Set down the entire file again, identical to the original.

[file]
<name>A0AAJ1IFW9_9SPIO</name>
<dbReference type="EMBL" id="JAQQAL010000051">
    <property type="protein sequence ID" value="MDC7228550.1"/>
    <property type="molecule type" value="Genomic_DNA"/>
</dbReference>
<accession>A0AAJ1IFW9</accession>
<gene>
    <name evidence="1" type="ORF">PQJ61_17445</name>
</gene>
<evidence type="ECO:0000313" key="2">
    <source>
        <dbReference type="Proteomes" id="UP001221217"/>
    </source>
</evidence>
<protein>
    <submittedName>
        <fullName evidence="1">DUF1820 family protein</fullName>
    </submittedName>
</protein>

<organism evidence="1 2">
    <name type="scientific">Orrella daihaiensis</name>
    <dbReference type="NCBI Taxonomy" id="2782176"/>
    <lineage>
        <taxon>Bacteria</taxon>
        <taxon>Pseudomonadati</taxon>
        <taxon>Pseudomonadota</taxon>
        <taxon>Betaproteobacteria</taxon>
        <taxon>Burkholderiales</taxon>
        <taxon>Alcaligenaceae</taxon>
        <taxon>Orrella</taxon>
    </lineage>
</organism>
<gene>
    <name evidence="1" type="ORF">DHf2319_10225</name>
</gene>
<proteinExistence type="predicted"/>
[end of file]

<name>A0AAJ1IFW9_9SPIO</name>
<dbReference type="EMBL" id="JAQQAL010000051">
    <property type="protein sequence ID" value="MDC7228550.1"/>
    <property type="molecule type" value="Genomic_DNA"/>
</dbReference>
<accession>A0AAJ1IFW9</accession>
<gene>
    <name evidence="1" type="ORF">PQJ61_17445</name>
</gene>
<evidence type="ECO:0000313" key="2">
    <source>
        <dbReference type="Proteomes" id="UP001221217"/>
    </source>
</evidence>
<protein>
    <submittedName>
        <fullName evidence="1">DUF1820 family protein</fullName>
    </submittedName>
</protein>

<organism evidence="1 2">
    <name type="scientific">Orrella daihaiensis</name>
    <dbReference type="NCBI Taxonomy" id="2782176"/>
    <lineage>
        <taxon>Bacteria</taxon>
        <taxon>Pseudomonadati</taxon>
        <taxon>Pseudomonadota</taxon>
        <taxon>Betaproteobacteria</taxon>
        <taxon>Burkholderiales</taxon>
        <taxon>Alcaligenaceae</taxon>
        <taxon>Orrella</taxon>
    </lineage>
</organism>
<gene>
    <name evidence="1" type="ORF">DHf2319_10225</name>
</gene>
<proteinExistence type="predicted"/>